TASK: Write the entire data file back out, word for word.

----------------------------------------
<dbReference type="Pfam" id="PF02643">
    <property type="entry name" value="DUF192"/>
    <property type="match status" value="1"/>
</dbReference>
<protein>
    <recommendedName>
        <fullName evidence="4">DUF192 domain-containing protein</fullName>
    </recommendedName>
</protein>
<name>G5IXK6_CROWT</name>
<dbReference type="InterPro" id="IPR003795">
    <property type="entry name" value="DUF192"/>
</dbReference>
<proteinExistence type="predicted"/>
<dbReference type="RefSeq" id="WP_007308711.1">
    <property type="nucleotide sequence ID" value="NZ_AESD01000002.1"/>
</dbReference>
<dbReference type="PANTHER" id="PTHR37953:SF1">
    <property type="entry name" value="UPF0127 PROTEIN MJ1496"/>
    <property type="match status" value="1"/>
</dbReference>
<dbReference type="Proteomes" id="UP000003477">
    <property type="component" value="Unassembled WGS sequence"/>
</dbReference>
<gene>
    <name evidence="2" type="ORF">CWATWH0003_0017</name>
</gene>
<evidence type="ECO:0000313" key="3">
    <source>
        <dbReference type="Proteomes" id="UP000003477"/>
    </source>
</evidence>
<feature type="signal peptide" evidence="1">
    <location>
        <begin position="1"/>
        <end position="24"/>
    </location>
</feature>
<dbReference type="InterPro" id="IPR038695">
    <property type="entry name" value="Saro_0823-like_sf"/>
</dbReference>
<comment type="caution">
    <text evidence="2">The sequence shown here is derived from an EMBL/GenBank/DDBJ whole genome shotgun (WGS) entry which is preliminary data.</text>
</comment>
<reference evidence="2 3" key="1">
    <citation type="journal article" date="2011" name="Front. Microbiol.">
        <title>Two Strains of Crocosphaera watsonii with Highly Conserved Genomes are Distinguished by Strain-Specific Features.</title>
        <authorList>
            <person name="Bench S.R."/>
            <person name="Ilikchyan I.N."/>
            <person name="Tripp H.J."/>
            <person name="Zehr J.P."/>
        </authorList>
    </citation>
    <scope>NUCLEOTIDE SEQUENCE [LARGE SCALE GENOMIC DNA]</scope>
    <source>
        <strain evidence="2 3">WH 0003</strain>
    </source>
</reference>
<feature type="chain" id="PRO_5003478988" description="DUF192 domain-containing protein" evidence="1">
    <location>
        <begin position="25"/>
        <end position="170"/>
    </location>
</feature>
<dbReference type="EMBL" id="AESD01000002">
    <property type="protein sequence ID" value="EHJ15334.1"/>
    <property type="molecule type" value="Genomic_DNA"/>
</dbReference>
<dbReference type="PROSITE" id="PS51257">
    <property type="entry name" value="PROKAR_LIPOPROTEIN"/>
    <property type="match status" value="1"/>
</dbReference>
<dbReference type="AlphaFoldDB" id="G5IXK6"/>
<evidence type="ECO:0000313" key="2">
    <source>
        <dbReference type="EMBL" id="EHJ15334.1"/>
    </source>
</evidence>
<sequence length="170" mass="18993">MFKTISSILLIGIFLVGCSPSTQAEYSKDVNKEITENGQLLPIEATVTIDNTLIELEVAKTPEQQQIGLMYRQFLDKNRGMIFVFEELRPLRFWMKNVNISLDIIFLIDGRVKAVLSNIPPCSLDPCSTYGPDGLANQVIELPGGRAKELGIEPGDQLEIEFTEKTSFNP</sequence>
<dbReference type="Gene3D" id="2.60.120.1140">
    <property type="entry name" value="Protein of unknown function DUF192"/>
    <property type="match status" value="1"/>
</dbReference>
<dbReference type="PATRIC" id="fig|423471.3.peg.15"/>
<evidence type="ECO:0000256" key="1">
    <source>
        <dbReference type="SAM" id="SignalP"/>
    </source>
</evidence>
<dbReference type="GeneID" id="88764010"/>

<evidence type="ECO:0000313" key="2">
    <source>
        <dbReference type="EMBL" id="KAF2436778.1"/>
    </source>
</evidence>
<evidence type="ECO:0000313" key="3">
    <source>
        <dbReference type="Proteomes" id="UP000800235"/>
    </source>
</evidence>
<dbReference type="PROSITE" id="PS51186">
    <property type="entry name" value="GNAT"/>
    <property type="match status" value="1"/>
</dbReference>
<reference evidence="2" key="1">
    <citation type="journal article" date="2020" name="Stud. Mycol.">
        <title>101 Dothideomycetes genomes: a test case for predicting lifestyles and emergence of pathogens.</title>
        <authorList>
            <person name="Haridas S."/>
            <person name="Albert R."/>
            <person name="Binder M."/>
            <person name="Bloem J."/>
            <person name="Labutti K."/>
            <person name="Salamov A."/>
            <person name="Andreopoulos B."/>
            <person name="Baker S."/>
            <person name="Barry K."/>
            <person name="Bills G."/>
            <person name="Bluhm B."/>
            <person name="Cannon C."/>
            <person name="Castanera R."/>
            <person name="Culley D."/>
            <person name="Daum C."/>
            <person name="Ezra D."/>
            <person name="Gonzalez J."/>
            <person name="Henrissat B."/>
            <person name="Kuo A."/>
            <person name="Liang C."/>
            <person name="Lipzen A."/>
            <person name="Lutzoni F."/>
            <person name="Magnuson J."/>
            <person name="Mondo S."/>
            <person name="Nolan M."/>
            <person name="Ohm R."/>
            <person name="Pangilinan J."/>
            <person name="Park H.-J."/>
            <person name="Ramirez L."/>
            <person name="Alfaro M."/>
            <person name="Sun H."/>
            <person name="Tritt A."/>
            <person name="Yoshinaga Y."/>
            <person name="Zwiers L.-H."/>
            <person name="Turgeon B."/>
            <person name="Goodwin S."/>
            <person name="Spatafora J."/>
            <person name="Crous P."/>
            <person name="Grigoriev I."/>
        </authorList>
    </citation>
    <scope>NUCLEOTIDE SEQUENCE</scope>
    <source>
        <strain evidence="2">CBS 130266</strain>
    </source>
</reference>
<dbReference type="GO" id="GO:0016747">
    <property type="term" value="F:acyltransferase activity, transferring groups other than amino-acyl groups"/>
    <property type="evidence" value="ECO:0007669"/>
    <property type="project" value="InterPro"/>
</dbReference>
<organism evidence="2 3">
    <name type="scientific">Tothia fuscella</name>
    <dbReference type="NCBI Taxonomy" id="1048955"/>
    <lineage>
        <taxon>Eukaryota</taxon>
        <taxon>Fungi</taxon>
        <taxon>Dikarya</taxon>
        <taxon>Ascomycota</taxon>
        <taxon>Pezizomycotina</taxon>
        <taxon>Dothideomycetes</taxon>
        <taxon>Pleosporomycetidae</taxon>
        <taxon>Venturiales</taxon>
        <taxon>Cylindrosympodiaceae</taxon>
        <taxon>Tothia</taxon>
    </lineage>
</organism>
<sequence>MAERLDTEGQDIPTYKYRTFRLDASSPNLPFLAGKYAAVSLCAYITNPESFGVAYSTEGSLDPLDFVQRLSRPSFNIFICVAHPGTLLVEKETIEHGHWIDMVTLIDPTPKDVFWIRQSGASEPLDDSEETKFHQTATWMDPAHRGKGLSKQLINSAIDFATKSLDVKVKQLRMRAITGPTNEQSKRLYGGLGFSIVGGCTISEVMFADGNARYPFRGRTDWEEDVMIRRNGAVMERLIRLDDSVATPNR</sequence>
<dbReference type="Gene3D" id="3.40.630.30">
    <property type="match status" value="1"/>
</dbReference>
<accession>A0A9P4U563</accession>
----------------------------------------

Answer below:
<dbReference type="Pfam" id="PF02643">
    <property type="entry name" value="DUF192"/>
    <property type="match status" value="1"/>
</dbReference>
<protein>
    <recommendedName>
        <fullName evidence="4">DUF192 domain-containing protein</fullName>
    </recommendedName>
</protein>
<name>G5IXK6_CROWT</name>
<dbReference type="InterPro" id="IPR003795">
    <property type="entry name" value="DUF192"/>
</dbReference>
<proteinExistence type="predicted"/>
<dbReference type="RefSeq" id="WP_007308711.1">
    <property type="nucleotide sequence ID" value="NZ_AESD01000002.1"/>
</dbReference>
<dbReference type="PANTHER" id="PTHR37953:SF1">
    <property type="entry name" value="UPF0127 PROTEIN MJ1496"/>
    <property type="match status" value="1"/>
</dbReference>
<dbReference type="Proteomes" id="UP000003477">
    <property type="component" value="Unassembled WGS sequence"/>
</dbReference>
<gene>
    <name evidence="2" type="ORF">CWATWH0003_0017</name>
</gene>
<evidence type="ECO:0000313" key="3">
    <source>
        <dbReference type="Proteomes" id="UP000003477"/>
    </source>
</evidence>
<feature type="signal peptide" evidence="1">
    <location>
        <begin position="1"/>
        <end position="24"/>
    </location>
</feature>
<dbReference type="InterPro" id="IPR038695">
    <property type="entry name" value="Saro_0823-like_sf"/>
</dbReference>
<comment type="caution">
    <text evidence="2">The sequence shown here is derived from an EMBL/GenBank/DDBJ whole genome shotgun (WGS) entry which is preliminary data.</text>
</comment>
<reference evidence="2 3" key="1">
    <citation type="journal article" date="2011" name="Front. Microbiol.">
        <title>Two Strains of Crocosphaera watsonii with Highly Conserved Genomes are Distinguished by Strain-Specific Features.</title>
        <authorList>
            <person name="Bench S.R."/>
            <person name="Ilikchyan I.N."/>
            <person name="Tripp H.J."/>
            <person name="Zehr J.P."/>
        </authorList>
    </citation>
    <scope>NUCLEOTIDE SEQUENCE [LARGE SCALE GENOMIC DNA]</scope>
    <source>
        <strain evidence="2 3">WH 0003</strain>
    </source>
</reference>
<feature type="chain" id="PRO_5003478988" description="DUF192 domain-containing protein" evidence="1">
    <location>
        <begin position="25"/>
        <end position="170"/>
    </location>
</feature>
<dbReference type="EMBL" id="AESD01000002">
    <property type="protein sequence ID" value="EHJ15334.1"/>
    <property type="molecule type" value="Genomic_DNA"/>
</dbReference>
<dbReference type="PROSITE" id="PS51257">
    <property type="entry name" value="PROKAR_LIPOPROTEIN"/>
    <property type="match status" value="1"/>
</dbReference>
<dbReference type="AlphaFoldDB" id="G5IXK6"/>
<evidence type="ECO:0000313" key="2">
    <source>
        <dbReference type="EMBL" id="EHJ15334.1"/>
    </source>
</evidence>
<sequence length="170" mass="18993">MFKTISSILLIGIFLVGCSPSTQAEYSKDVNKEITENGQLLPIEATVTIDNTLIELEVAKTPEQQQIGLMYRQFLDKNRGMIFVFEELRPLRFWMKNVNISLDIIFLIDGRVKAVLSNIPPCSLDPCSTYGPDGLANQVIELPGGRAKELGIEPGDQLEIEFTEKTSFNP</sequence>
<dbReference type="Gene3D" id="2.60.120.1140">
    <property type="entry name" value="Protein of unknown function DUF192"/>
    <property type="match status" value="1"/>
</dbReference>
<dbReference type="PATRIC" id="fig|423471.3.peg.15"/>
<evidence type="ECO:0000256" key="1">
    <source>
        <dbReference type="SAM" id="SignalP"/>
    </source>
</evidence>
<dbReference type="GeneID" id="88764010"/>

<evidence type="ECO:0000313" key="2">
    <source>
        <dbReference type="EMBL" id="KAF2436778.1"/>
    </source>
</evidence>
<evidence type="ECO:0000313" key="3">
    <source>
        <dbReference type="Proteomes" id="UP000800235"/>
    </source>
</evidence>
<dbReference type="PROSITE" id="PS51186">
    <property type="entry name" value="GNAT"/>
    <property type="match status" value="1"/>
</dbReference>
<reference evidence="2" key="1">
    <citation type="journal article" date="2020" name="Stud. Mycol.">
        <title>101 Dothideomycetes genomes: a test case for predicting lifestyles and emergence of pathogens.</title>
        <authorList>
            <person name="Haridas S."/>
            <person name="Albert R."/>
            <person name="Binder M."/>
            <person name="Bloem J."/>
            <person name="Labutti K."/>
            <person name="Salamov A."/>
            <person name="Andreopoulos B."/>
            <person name="Baker S."/>
            <person name="Barry K."/>
            <person name="Bills G."/>
            <person name="Bluhm B."/>
            <person name="Cannon C."/>
            <person name="Castanera R."/>
            <person name="Culley D."/>
            <person name="Daum C."/>
            <person name="Ezra D."/>
            <person name="Gonzalez J."/>
            <person name="Henrissat B."/>
            <person name="Kuo A."/>
            <person name="Liang C."/>
            <person name="Lipzen A."/>
            <person name="Lutzoni F."/>
            <person name="Magnuson J."/>
            <person name="Mondo S."/>
            <person name="Nolan M."/>
            <person name="Ohm R."/>
            <person name="Pangilinan J."/>
            <person name="Park H.-J."/>
            <person name="Ramirez L."/>
            <person name="Alfaro M."/>
            <person name="Sun H."/>
            <person name="Tritt A."/>
            <person name="Yoshinaga Y."/>
            <person name="Zwiers L.-H."/>
            <person name="Turgeon B."/>
            <person name="Goodwin S."/>
            <person name="Spatafora J."/>
            <person name="Crous P."/>
            <person name="Grigoriev I."/>
        </authorList>
    </citation>
    <scope>NUCLEOTIDE SEQUENCE</scope>
    <source>
        <strain evidence="2">CBS 130266</strain>
    </source>
</reference>
<dbReference type="GO" id="GO:0016747">
    <property type="term" value="F:acyltransferase activity, transferring groups other than amino-acyl groups"/>
    <property type="evidence" value="ECO:0007669"/>
    <property type="project" value="InterPro"/>
</dbReference>
<organism evidence="2 3">
    <name type="scientific">Tothia fuscella</name>
    <dbReference type="NCBI Taxonomy" id="1048955"/>
    <lineage>
        <taxon>Eukaryota</taxon>
        <taxon>Fungi</taxon>
        <taxon>Dikarya</taxon>
        <taxon>Ascomycota</taxon>
        <taxon>Pezizomycotina</taxon>
        <taxon>Dothideomycetes</taxon>
        <taxon>Pleosporomycetidae</taxon>
        <taxon>Venturiales</taxon>
        <taxon>Cylindrosympodiaceae</taxon>
        <taxon>Tothia</taxon>
    </lineage>
</organism>
<sequence>MAERLDTEGQDIPTYKYRTFRLDASSPNLPFLAGKYAAVSLCAYITNPESFGVAYSTEGSLDPLDFVQRLSRPSFNIFICVAHPGTLLVEKETIEHGHWIDMVTLIDPTPKDVFWIRQSGASEPLDDSEETKFHQTATWMDPAHRGKGLSKQLINSAIDFATKSLDVKVKQLRMRAITGPTNEQSKRLYGGLGFSIVGGCTISEVMFADGNARYPFRGRTDWEEDVMIRRNGAVMERLIRLDDSVATPNR</sequence>
<dbReference type="Gene3D" id="3.40.630.30">
    <property type="match status" value="1"/>
</dbReference>
<accession>A0A9P4U563</accession>